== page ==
Chapter 15 – Norman Returns to Town

December 30th, 2016 § 0 comments

Excelsior

In Chapter 11 Trollope suggested that “Excelsior” would be a fitting motto for Alaric; see commentary. Here Alaric exhorts himself with that Latin word for higher. It is ironic or paradoxical that Alaric’s ambition to move up in the world prompts him to buy shares in a mine, investing in something down beneath the earth’s surface—and Alaric’s efforts to rise in status lead to a moral movement downward. [RR 2016]

 

pro hac vice

This Latin phrase, which can be translated as “for this occasion,” is used to describe the nature of the circumstantial alliance between Alaric and Undy as they speculate on the Mary Jane Wheal. Their speculation itself is a secretive and exclusive activity, and the use of Latin serves to further remove Alaric and Undy from others, reinforcing their perceived superiority. [GZ 2016]

 

Damon and Pythias

The narrator compares the friendship of Harry and Alaric to that of Damon and Pythias, a pair of friends whose sacrifices for one another represent an ideal friendship. Pythias, who was supposedly condemned to death by the tyrant Dionysus I of Syracuse, asked if he could be granted temporary leave to make proper arrangements for his death. However, so that the punishment would still occur if Pythias had decided to run away instead of making preparations, Damon filled Pythias’ spot while Pythias was gone. Soon before Damon was set to be executed, Pythias returned and offered himself up. Dionysus I was so amazed by their friendship that he pardoned Pythias. (Note: some versions of the story place Damon and Pythias in the reverse roles.) However, Harry and Alaric let success come in the way of their friendship. The ironic application of this legendary tale to the friendship of Harry and Alaric highlights the surprising and devastating ruin of their relationship. [GZ 2016]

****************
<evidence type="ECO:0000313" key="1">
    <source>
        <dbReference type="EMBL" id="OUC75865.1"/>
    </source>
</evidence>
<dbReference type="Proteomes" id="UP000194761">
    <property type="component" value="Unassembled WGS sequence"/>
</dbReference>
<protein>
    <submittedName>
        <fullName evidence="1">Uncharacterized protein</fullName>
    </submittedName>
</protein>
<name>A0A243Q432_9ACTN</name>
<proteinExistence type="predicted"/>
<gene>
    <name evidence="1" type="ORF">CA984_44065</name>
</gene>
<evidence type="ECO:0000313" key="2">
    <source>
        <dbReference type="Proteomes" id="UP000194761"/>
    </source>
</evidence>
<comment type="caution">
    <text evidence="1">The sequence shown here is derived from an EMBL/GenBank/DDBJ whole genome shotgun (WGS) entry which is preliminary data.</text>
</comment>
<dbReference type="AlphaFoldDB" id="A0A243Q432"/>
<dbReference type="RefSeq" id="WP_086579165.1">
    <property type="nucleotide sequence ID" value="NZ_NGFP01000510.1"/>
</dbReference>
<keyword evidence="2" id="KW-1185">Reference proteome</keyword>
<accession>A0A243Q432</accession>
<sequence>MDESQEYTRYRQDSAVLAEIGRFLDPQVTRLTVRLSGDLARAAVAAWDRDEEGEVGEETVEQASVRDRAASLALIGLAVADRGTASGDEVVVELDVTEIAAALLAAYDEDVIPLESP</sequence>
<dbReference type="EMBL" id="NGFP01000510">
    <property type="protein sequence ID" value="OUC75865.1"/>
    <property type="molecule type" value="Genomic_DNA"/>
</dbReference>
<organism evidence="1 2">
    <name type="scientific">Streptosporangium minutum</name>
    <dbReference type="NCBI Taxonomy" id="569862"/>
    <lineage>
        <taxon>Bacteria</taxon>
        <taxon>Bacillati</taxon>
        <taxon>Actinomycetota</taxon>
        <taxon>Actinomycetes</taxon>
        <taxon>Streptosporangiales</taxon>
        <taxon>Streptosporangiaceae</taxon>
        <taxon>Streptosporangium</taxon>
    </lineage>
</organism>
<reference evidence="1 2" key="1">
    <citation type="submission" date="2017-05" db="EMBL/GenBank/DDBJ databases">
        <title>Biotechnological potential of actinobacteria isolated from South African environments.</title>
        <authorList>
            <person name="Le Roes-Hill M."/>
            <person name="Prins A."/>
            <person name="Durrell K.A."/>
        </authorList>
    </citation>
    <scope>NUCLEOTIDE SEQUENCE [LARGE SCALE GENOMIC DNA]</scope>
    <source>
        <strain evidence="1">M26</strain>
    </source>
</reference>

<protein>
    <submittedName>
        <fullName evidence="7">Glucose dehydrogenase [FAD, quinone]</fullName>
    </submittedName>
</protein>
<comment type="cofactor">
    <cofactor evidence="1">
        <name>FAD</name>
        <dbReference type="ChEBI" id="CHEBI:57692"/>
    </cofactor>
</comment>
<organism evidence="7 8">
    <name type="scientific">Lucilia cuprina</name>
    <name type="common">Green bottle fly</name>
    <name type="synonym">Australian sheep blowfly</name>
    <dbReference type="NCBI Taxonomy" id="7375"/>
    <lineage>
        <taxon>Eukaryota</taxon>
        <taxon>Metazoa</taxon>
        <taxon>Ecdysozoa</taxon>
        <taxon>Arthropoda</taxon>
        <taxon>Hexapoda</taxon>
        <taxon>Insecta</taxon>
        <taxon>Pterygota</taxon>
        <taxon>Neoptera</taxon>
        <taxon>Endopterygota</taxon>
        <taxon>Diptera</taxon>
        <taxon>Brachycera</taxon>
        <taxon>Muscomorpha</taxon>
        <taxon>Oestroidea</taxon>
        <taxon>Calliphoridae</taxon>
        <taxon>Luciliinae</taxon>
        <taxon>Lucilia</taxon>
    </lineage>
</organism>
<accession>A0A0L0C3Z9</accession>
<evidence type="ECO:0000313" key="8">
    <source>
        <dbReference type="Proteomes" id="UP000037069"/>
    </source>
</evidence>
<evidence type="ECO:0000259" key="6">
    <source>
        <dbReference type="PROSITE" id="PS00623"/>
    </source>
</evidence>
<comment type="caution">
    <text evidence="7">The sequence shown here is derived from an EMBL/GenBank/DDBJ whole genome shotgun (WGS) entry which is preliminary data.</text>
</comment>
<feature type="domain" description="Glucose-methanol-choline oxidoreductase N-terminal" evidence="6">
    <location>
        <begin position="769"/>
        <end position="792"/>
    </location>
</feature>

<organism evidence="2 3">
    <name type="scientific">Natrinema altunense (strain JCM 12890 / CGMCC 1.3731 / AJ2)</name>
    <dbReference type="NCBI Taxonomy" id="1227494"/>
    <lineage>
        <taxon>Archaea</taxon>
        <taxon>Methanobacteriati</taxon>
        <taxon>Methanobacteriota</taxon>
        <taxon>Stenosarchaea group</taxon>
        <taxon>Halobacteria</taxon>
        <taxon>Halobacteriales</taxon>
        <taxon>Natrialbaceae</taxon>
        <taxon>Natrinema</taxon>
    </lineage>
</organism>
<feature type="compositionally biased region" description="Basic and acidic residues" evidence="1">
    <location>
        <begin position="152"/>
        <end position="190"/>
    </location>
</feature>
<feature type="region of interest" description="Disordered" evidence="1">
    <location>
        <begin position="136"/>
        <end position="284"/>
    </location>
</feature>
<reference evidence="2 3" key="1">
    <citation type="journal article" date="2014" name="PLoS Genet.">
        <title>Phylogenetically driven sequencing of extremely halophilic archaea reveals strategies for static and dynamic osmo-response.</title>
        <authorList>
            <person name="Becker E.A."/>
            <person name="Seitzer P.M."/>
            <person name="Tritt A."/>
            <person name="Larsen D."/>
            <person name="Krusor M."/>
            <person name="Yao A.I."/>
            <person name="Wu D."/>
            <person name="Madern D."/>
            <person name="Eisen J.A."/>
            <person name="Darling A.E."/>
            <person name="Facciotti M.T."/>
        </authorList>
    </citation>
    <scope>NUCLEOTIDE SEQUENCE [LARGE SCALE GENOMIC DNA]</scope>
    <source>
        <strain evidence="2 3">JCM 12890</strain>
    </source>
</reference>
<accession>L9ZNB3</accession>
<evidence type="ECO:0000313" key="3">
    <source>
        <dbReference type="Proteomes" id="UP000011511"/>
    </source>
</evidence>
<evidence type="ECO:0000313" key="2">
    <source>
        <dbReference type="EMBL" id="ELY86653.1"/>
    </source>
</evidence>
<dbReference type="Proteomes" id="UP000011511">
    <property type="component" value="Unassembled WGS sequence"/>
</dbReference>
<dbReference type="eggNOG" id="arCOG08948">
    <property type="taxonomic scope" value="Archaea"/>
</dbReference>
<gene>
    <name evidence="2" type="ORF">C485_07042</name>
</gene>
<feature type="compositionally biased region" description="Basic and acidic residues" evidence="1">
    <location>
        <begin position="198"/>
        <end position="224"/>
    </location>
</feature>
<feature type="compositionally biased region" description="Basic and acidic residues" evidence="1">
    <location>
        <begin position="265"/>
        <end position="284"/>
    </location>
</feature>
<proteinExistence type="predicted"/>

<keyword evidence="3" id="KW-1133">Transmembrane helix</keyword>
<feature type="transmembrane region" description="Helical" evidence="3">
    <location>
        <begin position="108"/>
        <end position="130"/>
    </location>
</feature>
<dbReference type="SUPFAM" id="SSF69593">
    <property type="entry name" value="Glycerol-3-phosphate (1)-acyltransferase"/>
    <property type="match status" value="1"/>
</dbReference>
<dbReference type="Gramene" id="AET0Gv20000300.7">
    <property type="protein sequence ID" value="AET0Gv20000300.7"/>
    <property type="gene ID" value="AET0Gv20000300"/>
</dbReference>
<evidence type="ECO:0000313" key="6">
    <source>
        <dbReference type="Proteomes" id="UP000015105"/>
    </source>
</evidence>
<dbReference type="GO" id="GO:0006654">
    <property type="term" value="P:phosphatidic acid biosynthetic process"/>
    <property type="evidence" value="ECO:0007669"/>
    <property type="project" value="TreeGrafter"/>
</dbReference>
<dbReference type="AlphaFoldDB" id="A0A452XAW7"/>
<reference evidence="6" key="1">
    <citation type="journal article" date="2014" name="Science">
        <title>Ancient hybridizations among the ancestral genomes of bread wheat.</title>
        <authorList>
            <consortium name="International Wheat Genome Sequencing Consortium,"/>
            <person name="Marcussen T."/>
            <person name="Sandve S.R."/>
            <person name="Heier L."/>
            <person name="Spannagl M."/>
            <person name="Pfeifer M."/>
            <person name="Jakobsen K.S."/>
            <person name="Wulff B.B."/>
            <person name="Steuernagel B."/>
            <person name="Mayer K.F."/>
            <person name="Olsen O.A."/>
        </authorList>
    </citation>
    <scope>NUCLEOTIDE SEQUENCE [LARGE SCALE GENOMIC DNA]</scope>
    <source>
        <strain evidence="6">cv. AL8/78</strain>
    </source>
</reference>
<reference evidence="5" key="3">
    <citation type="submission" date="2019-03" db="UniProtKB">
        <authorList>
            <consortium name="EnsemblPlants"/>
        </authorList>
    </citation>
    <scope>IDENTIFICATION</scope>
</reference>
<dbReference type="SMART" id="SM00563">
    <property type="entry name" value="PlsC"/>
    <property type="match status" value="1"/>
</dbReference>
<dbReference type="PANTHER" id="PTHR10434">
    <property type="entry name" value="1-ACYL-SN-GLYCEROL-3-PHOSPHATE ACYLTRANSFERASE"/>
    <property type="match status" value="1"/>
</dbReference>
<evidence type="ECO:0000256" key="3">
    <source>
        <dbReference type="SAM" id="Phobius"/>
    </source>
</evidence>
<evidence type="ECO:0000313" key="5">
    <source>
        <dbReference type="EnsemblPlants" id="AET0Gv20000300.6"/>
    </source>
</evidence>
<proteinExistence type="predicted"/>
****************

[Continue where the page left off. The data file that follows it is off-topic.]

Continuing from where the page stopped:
source: Cicero, De Officiis 3.45.

 

Mr. Embryo

Mr. Embryo is the name of a new worker at the office of Weights and Measures. His name comes from the ancient Greek en (in) and bryō (grow), which refers to his status as a newcomer. A junior clerk in the office, he gives to Alaric a sheet with many numbers and calculations on it. Although he is new to his job, he bears the eager and dedicated attitude associated with a beginner, just as his name suggests. [GZ 2016]

You are currently reading Chapter 15 – Norman Returns to Town at Trollope's Apollo.